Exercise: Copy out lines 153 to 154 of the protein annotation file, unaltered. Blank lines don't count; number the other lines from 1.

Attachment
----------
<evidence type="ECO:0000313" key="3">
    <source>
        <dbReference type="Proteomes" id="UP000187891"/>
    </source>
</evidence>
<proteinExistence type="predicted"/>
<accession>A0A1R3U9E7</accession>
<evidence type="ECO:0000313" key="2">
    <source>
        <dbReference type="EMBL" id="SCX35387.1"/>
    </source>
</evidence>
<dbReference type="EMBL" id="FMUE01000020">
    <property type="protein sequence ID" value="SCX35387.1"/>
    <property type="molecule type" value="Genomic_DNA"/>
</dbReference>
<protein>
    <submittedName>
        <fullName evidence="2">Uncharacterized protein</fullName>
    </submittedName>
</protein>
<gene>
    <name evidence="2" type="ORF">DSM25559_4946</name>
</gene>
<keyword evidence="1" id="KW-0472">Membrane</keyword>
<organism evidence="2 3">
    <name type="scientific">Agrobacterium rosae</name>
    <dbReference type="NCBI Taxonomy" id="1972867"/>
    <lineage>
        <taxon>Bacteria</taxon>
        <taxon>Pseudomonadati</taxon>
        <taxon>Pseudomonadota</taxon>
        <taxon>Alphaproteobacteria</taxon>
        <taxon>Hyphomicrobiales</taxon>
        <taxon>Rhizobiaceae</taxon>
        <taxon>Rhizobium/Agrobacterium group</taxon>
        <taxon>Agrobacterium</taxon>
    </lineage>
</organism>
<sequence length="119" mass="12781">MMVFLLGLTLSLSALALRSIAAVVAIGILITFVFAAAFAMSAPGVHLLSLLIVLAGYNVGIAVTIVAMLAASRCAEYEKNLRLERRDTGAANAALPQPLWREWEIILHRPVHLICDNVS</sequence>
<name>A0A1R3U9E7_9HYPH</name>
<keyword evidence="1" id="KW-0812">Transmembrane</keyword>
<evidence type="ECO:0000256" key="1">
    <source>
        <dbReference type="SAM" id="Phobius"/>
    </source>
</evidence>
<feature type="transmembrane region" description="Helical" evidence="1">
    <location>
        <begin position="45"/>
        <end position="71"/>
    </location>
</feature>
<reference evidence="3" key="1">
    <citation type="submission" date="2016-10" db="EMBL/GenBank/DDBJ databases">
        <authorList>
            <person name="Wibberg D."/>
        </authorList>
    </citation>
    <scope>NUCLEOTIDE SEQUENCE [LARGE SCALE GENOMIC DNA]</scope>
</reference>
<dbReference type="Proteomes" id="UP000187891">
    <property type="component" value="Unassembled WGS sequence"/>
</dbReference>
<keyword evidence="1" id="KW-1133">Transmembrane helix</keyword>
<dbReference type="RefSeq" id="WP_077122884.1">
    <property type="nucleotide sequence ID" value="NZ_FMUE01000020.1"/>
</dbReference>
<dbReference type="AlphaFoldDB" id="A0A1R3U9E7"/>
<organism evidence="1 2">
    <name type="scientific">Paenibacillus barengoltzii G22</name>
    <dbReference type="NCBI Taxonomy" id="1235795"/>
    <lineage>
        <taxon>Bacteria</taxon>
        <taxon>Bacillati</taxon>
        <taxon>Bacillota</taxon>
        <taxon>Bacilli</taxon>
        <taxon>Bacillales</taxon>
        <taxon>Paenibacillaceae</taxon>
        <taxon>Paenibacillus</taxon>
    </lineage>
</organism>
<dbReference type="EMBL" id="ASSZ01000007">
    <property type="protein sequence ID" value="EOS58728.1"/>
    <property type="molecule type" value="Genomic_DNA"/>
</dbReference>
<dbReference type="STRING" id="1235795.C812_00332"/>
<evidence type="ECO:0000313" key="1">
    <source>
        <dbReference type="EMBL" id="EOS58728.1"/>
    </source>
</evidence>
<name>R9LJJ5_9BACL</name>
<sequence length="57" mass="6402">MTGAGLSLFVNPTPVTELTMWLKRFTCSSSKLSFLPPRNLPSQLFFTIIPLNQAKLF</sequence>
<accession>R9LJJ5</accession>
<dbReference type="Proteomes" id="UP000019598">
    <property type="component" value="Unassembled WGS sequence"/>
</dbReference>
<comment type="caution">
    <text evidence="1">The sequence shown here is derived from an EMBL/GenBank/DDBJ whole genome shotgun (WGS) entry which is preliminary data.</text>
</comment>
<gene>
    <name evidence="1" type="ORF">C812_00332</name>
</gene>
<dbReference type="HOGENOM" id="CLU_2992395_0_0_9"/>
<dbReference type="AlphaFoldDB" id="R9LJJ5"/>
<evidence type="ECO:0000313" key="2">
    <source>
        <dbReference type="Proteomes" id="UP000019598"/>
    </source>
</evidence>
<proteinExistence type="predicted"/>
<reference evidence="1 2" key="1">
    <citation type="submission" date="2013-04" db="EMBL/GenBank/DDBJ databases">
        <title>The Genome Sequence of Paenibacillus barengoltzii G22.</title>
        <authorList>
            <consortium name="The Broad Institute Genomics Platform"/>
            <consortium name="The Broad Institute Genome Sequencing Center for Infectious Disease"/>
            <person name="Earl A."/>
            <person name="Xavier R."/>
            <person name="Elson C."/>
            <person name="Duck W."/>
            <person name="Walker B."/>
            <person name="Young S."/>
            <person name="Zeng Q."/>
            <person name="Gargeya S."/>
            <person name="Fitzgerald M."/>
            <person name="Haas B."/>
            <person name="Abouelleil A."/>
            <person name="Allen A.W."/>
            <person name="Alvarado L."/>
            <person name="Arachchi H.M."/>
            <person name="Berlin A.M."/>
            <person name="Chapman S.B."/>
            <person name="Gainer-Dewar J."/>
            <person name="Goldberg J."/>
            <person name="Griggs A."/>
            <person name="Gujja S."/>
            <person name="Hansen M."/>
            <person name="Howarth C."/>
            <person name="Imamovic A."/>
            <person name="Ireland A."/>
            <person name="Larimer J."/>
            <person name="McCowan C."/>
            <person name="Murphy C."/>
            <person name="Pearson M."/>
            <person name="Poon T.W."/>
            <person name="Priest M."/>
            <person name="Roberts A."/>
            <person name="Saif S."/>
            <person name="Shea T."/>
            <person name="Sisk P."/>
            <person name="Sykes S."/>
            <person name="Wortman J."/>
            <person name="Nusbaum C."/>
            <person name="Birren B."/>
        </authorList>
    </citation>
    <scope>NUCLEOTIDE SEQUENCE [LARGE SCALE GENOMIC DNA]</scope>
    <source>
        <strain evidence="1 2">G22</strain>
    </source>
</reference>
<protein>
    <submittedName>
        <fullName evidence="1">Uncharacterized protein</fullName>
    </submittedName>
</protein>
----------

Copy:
            <person name="Sykes S."/>
            <person name="Wortman J."/>